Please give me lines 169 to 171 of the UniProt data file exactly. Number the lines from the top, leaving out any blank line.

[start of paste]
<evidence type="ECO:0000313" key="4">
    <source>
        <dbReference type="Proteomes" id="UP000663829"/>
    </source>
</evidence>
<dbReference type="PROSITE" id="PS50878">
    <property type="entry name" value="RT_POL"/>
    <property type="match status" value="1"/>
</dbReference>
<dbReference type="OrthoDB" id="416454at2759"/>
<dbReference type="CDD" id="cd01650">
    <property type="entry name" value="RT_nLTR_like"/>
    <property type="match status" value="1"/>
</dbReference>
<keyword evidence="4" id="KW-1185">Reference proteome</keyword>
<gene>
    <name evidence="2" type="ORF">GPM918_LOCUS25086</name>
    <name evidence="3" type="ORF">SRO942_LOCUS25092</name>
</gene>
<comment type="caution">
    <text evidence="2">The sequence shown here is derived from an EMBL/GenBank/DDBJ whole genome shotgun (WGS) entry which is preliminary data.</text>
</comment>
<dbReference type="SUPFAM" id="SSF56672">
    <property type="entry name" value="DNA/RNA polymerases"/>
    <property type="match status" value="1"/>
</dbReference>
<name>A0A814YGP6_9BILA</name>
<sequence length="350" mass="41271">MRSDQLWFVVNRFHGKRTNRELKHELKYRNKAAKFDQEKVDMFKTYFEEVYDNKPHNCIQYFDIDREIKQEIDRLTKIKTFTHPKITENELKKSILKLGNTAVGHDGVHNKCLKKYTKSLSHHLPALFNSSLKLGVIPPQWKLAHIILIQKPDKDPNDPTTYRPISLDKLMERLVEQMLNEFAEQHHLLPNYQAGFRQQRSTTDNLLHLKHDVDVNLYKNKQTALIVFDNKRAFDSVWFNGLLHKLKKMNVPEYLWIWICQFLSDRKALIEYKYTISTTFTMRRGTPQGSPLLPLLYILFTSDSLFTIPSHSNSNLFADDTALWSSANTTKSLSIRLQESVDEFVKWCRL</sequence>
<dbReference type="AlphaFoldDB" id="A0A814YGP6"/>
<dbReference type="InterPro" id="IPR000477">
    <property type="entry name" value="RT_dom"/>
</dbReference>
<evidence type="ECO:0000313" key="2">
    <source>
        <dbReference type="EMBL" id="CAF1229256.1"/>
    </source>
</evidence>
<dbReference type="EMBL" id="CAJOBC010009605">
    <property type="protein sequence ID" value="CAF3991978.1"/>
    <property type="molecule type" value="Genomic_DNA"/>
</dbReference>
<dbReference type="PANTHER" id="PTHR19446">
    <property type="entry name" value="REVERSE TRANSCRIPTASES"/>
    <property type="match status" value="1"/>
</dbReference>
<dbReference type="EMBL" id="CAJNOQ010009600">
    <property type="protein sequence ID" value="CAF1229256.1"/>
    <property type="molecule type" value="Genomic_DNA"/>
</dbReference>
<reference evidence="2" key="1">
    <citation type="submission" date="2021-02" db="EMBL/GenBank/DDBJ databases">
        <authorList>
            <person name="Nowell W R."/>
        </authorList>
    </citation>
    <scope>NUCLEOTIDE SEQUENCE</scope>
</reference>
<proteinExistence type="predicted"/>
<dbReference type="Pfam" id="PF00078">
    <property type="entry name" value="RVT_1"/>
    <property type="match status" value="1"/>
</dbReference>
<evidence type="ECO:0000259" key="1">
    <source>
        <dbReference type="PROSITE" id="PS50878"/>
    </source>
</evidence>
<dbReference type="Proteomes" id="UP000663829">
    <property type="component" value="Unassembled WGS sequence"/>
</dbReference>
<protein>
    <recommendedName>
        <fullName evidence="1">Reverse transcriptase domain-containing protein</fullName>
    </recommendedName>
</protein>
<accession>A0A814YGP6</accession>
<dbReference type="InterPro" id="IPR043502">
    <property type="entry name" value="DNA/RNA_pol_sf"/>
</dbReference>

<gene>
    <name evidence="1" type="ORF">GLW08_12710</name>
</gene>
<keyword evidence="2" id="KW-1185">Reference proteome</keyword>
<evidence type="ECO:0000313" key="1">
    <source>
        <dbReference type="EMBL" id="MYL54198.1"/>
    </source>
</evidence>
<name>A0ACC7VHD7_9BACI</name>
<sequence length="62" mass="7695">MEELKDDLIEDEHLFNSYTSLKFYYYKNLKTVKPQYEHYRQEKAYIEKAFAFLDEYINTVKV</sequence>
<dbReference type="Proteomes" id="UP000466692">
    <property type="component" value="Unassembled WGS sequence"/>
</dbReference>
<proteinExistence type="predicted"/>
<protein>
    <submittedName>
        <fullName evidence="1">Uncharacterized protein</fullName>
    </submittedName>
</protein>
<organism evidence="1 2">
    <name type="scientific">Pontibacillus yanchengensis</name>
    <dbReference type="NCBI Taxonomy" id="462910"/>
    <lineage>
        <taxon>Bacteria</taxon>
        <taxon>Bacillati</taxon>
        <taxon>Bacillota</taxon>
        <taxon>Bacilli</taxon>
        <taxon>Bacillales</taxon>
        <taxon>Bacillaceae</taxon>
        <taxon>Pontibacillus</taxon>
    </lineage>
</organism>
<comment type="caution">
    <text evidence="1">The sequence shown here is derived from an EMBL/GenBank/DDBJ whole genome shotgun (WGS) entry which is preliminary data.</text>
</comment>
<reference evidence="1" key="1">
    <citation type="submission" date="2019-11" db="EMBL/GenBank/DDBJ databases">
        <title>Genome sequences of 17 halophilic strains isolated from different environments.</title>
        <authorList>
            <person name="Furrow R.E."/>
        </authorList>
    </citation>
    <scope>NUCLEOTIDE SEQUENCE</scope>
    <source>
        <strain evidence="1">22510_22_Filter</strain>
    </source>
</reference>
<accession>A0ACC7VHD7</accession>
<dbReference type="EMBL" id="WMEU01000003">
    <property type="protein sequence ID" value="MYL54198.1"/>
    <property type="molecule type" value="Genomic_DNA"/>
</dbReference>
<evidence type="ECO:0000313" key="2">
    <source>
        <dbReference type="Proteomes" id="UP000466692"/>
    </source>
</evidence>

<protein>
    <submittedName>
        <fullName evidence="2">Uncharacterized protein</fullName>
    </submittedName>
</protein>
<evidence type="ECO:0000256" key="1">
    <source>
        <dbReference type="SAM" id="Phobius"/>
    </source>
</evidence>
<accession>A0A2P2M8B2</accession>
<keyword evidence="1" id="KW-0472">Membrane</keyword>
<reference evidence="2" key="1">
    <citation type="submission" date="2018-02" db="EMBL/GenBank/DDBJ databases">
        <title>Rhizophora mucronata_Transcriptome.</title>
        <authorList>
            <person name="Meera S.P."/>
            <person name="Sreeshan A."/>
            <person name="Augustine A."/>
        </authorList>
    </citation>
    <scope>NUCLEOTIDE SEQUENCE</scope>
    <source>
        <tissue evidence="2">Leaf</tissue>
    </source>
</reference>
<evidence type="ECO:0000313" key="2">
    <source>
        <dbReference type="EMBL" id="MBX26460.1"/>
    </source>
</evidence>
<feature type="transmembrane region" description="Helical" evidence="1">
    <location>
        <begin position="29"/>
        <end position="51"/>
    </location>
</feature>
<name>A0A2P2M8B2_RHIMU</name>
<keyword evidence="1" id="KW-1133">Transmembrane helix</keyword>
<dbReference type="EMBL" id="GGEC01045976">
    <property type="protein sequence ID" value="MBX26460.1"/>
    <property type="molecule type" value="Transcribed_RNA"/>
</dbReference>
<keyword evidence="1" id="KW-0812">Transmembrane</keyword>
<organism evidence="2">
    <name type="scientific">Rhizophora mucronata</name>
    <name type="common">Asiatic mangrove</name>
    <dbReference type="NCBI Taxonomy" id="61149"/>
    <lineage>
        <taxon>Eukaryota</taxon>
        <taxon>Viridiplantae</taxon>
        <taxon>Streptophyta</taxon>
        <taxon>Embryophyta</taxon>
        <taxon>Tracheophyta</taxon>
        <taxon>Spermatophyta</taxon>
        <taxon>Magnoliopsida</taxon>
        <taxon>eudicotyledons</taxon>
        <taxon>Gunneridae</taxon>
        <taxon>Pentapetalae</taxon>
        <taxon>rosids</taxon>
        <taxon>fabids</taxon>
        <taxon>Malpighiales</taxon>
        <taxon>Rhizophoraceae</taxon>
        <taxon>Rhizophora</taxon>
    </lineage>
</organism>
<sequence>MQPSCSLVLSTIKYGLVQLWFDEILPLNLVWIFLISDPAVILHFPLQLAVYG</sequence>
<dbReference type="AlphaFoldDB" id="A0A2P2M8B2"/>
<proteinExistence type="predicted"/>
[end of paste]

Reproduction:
<feature type="transmembrane region" description="Helical" evidence="1">
    <location>
        <begin position="29"/>